This book is for those Christians who want to see God move from being someone they know about to someone they feel is truly present in their lives, someone they interact with personally. It is also for those who have gotten a vision for mission but soon grew weary at the size of the task or their inability to accomplish it. I’m thinking here of everyone from burned out pastors and missionaries to zealous college students and weary mothers.

What was the inspiration behind Jesus, Continued?

I took the title from Acts 1:1, where Luke says that in his former book—the Gospel of Luke—he “wrote about all that Jesus began to do and to teach, until the day he was taken up” (Acts 1:1). The implication is that Acts is what Jesus is continuing to do.

What this means is that the work Jesus began in his earthly ministry he now continues through his Spirit by the church. It’s not that in the Gospels Jesus worked, and now we, in his absence, work for him; during his incarnation Jesus worked through his earthly body and now he works through us.

I believe this is a crucial message to recover. When we approach the Christian life as something we do for God, we quickly feel frustrated, overwhelmed, and eventually burned-out. But when we are filled by the Spirit of God, drudgery is transformed into delight, and the crushing weightiness of the task becomes empowerment for specific callings the Spirit gives to us.

Was there a particular moment that you encountered God speaking to you through the Holy Spirit?

The Holy Spirit appears 59 times in the book of Acts, in 36 of those he is speaking. I see no reason to think he has ceased moving and speaking to his people today, though those movements of us never takes on the weight or authority of Scripture (that level of revelation has ceased; the canon is closed). Scripture is complete, and contains all we need to be complete (2 Tim 3:16-17) But just as we see in the book of Acts, we need the Spirit to move dynamically in our lives to show us how to pursue and execute his mission.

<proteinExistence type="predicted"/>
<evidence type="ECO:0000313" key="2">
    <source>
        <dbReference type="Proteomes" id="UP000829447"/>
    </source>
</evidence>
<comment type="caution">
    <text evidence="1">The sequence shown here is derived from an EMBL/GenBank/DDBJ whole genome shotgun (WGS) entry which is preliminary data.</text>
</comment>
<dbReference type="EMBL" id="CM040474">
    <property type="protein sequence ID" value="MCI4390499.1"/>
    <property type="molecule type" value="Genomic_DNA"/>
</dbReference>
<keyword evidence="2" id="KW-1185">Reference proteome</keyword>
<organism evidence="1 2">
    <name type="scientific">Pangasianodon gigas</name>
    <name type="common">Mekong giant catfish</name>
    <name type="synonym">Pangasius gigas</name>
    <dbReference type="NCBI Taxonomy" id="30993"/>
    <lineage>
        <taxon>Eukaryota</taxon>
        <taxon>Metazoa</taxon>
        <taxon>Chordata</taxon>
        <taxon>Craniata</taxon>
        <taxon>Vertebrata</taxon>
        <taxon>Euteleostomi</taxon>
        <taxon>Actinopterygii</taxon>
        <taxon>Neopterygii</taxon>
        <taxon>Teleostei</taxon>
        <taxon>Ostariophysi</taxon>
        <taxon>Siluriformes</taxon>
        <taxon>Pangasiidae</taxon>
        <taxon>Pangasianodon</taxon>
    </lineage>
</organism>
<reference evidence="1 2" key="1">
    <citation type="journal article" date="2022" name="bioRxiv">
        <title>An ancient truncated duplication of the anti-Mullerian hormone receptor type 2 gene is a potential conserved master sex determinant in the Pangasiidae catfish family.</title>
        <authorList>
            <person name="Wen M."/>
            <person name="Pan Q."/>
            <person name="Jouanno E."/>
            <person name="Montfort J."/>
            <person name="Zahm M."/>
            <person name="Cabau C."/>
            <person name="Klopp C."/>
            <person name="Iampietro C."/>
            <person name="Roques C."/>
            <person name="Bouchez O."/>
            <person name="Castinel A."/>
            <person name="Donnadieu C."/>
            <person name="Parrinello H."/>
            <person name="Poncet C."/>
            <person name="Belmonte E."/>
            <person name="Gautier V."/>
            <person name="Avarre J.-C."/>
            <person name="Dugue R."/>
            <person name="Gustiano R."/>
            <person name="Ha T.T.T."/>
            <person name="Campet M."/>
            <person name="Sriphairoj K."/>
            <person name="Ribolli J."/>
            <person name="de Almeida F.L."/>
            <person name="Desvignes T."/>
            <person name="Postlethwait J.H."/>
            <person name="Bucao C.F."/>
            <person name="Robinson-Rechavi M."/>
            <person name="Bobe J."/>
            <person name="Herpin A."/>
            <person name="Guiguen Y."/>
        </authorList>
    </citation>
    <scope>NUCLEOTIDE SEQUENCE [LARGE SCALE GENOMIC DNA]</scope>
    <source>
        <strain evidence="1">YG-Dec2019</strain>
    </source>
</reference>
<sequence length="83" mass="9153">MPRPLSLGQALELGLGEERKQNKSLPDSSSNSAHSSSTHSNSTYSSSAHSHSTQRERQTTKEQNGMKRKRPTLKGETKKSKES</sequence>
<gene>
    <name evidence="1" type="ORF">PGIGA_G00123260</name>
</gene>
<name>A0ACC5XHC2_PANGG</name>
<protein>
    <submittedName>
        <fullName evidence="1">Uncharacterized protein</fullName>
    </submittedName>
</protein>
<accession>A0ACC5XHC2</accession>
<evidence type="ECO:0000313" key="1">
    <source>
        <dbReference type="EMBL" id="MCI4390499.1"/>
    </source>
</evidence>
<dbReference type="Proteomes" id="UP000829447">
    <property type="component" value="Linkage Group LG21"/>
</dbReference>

And as I explain in the book, we always need to weigh our experience of God’s Spirit speaking to our spirit with other factors, like the testimony of Scripture and the wisdom of our Christian community. But the Spirit of God can and does speak to us individually. One particular way I’ve experienced that is through what I call “holy ambitions.”

When the Spirit of God wants to work in his people, he often starts by stoking the fires of a particular, holy ambition for a particular ministry or need. The fire of passion for God to do something in your generation, or on your campus, or in your family, grows to a fever temperature inside of you. It’s less of a “word” from God that it is a holy discontent with a situation, a broken heart over injustice and pain, or a burning passion to see God glorified.

For example, Scripture does not record God ever telling David that he wanted him to fight with Goliath. God did not summon David to a “holy huddle” in the pasture in which he said, “OK, David, there will be a giant there, and he will say this . . . and then you get 5 rocks, and then . . . .”

David simply found himself in a place with a defiant giant, burning with holy zeal. He assumed that meant God wanted him to fight. Furthermore, God gave David no assurance that he would defeat Goliath on that day. David simply believed God wanted him to fight the giant and trusted God with the outcome.

I’ve had a few moments like that in my life. For instance, I spent two years living as a missionary in Southeast Asia. Shortly after I left, the worst tsunami on record swept onto the island, killing more than 100,000 people. When I returned and stood at the very spot where the tsunami had come ashore, I sensed God telling me that he would send a wave of salvation through that same area, and that our church was to continually place people there on the ground believing it, waiting for it to happen.

Not every ambition in our heart comes from God, but God certainly uses holy, burning desires like those as a compass to point true north for your life, to show you where he wants you to go and how he wants you to be involved in his mission. You likely will experience it as a holy discontent—a conviction that God wants something different than what the situation currently is. You sense him inviting you to lay hold of his willingness and release his power.

What’s one of your favorite Scriptures that empowers people to live fruitful lives?

In John 16:7, Jesus told his disciples, “It is to your advantage that I go away, for if I do not go away, the Helper will not come to you. But if I go, I will send him to you.” In other words, if they understood what was being offered to them in the Holy Spirit, they would have been glad he was returning to heaven if that meant getting the Spirit. Having the Holy Spirit in them would be better than having him beside them.

That’s a staggering promise. How many Christians today are experiencing the fulfillment of that promise?

When the disciples had Jesus beside them, he wasn’t just a force or a principle. He was a person, someone they interacted with. Someone who spoke into their lives.